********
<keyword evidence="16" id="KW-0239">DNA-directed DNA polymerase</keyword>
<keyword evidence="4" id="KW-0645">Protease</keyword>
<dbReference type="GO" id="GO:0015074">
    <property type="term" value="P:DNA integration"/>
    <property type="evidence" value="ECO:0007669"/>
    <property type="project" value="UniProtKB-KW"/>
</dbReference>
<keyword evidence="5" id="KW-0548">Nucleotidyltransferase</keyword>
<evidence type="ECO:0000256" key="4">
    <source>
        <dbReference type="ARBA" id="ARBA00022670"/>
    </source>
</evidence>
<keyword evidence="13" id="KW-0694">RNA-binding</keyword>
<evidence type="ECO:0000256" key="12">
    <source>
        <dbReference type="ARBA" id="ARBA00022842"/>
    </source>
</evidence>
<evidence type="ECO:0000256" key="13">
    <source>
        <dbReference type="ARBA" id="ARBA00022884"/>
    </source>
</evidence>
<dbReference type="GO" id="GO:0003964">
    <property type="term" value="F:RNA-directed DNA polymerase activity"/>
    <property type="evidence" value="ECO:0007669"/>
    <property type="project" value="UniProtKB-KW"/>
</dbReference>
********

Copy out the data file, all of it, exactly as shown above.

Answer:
<keyword evidence="16" id="KW-0239">DNA-directed DNA polymerase</keyword>
<keyword evidence="4" id="KW-0645">Protease</keyword>
<dbReference type="GO" id="GO:0015074">
    <property type="term" value="P:DNA integration"/>
    <property type="evidence" value="ECO:0007669"/>
    <property type="project" value="UniProtKB-KW"/>
</dbReference>
<keyword evidence="5" id="KW-0548">Nucleotidyltransferase</keyword>
<evidence type="ECO:0000256" key="4">
    <source>
        <dbReference type="ARBA" id="ARBA00022670"/>
    </source>
</evidence>
<keyword evidence="13" id="KW-0694">RNA-binding</keyword>
<evidence type="ECO:0000256" key="12">
    <source>
        <dbReference type="ARBA" id="ARBA00022842"/>
    </source>
</evidence>
<evidence type="ECO:0000256" key="13">
    <source>
        <dbReference type="ARBA" id="ARBA00022884"/>
    </source>
</evidence>
<dbReference type="GO" id="GO:0003964">
    <property type="term" value="F:RNA-directed DNA polymerase activity"/>
    <property type="evidence" value="ECO:0007669"/>
    <property type="project" value="UniProtKB-KW"/>
</dbReference>